I love leeks. Their sturdy, cold hardy upright growth which shines in the fall garden. Their flavor that adds a subtle and nutty onion taste to soups, stir fries and other dishes. I’ve grown them as long as I’ve gardened, favouring the kinds that turn blue in cool weather like a seed selection by the Long Island Seed Project that included the heirloom Blue solaise. So when my crop was devastated by leek moth – an introduced leaf miner moth pest of alliums – I didn’t want to give up hope. And then someone told me about a leek that was resistant and perennial called Oerprei.
Oerprei means ancient or old leek. Instead of forming one swath of leaves, it forms a dividing clump analogous to a green onion instead of a bulbing onion. Dividing and individually planting out these slender, baby leeks allows them to grow larger.
At the same time, I also noticed that the LISP blue select tended to offset or perennialize. Various leeks will grow pearl leeks off the main stem after flowering that can be harvested before flowering the following year. I let my Oerprei and my leek blue select cross out of curiousity. It produced a set of vigorous plants with often blue coloration in the cold. We’ll see how they develop in terms of winter hardiness and perenniality over the next few years.
When researching edibles that would do well in low water conditions, I bumped into Prickly Pear Cacti of the genus Opuntia. Turns out there are even natives that grow nearby. Most of them seem to have small or dry fruit though my understanding is that you should be able to eat the pads of all of them. This would be tricky with my fragilis as it is quite small and a challenge in learning how to process the rest. They are cool to grow regardless.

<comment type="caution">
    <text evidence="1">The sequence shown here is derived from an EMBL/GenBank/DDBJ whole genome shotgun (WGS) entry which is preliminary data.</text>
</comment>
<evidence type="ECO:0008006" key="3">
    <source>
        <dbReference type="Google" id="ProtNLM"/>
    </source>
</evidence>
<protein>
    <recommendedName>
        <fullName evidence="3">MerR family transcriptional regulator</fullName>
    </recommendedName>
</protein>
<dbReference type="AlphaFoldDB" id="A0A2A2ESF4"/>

I don't know why I got so excited about growing chickpeas. It could be because I have a thing for edible plants in general. All I know is that I ordered a Winnifred's Garbanzo from Salt Spring Seed one year and grew it out. I liked the pinnate foliage, the little pea-like flowers and the plumb pods. It was a pain to thresh but not as hard as some of the grains.
Over the years, and through the kindness of seed traders, I have collected a bunch of varieties including Carol Deppe's popping chickpea - one of the best growing ones in my gardens so far.
They come in a fascinating variety of textures, colours and sizes to keep even a bean collector interested. I have been growing them and saving them together in modern landrace style with the exception of the popbean which I mostly grow in isolation. Increasing my seed stock was going well until the drought of 2012 where I had a poor crop and lost a lot. I hope to bring up my numbers again next year.
Sometimes you plant out humdrum seed like the stalwart but common Lincoln and you get a surprise. In this case, I got a variegated pea. I had planted these on my window sill to get pea sprouts so wasn’t prepared when something unusual appeared. The plant eeked along in the weak window sun until a single pod developed and set seed.
Now I wasn’t expecting this trait to passed down. Afterall, I had read that it was likely a chimera – two genetic lines (one without chlorophyll) intermingling and expressing in the plant – but the second generation had a percentage that was also variegated.
What happened next was I failed to properly label my seeds. When I teach seed saving, there are two points, I try to drive home (well three – all saving is selection) and they are 1) most seed needs to be dry for storage and 2) label. In fact, make notes. Put those notes right on the seed package. So how could I fail to label? I’m embarrassed to say that it was not the first time nor the last. Perhaps I thought I’d remember that those wrinkled green peas were the special ones. So the next year, when I thought I sowed them out, I saw only green and figured it was gone.